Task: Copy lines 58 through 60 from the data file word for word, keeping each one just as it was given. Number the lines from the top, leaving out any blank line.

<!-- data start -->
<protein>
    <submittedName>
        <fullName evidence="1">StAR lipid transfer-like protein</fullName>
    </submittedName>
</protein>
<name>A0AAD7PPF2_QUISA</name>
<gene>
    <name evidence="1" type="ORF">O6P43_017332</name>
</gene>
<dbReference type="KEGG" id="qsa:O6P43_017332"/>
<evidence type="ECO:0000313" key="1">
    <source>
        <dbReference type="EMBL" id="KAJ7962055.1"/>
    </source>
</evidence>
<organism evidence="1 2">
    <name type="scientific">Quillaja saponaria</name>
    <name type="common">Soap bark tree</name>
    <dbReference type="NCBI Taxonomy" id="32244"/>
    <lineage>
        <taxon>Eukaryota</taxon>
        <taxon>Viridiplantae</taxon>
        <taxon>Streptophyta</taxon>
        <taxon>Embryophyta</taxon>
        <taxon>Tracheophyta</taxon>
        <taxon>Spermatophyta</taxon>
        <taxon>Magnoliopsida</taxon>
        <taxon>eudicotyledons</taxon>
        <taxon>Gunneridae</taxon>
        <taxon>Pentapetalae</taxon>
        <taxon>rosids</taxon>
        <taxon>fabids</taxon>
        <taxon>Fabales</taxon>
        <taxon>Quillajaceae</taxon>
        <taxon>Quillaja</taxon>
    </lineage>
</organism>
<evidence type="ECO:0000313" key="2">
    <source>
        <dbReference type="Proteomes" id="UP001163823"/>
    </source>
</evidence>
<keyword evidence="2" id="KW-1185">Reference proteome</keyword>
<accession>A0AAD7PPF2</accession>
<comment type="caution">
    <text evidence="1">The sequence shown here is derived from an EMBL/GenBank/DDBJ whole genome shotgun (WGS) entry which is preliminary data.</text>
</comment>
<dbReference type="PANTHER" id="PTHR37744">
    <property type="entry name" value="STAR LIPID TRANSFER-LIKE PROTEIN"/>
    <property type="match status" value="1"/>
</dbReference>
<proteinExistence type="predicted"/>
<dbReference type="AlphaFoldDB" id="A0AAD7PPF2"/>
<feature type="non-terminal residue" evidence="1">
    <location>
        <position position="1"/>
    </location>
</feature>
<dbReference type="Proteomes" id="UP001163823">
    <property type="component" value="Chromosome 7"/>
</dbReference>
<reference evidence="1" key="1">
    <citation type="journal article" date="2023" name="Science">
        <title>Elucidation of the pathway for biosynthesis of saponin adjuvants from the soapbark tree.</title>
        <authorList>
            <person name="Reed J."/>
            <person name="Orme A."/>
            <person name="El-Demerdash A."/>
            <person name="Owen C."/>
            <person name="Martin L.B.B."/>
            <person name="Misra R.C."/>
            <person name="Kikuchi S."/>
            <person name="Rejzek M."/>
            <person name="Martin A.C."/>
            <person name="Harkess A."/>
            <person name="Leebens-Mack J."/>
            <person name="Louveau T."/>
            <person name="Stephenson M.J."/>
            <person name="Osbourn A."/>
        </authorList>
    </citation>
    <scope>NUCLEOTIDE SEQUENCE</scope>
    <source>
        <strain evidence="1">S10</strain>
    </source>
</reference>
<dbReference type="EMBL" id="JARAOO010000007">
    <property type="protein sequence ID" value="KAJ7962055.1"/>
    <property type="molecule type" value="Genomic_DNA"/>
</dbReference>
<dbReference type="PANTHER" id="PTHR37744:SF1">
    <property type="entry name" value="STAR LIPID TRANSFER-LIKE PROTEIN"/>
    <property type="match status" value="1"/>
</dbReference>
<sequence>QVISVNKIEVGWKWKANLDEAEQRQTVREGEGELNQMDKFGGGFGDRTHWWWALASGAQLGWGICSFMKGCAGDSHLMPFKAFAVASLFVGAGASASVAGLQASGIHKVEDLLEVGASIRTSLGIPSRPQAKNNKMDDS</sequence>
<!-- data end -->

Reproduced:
</feature>
<dbReference type="Proteomes" id="UP001163823">
    <property type="component" value="Chromosome 7"/>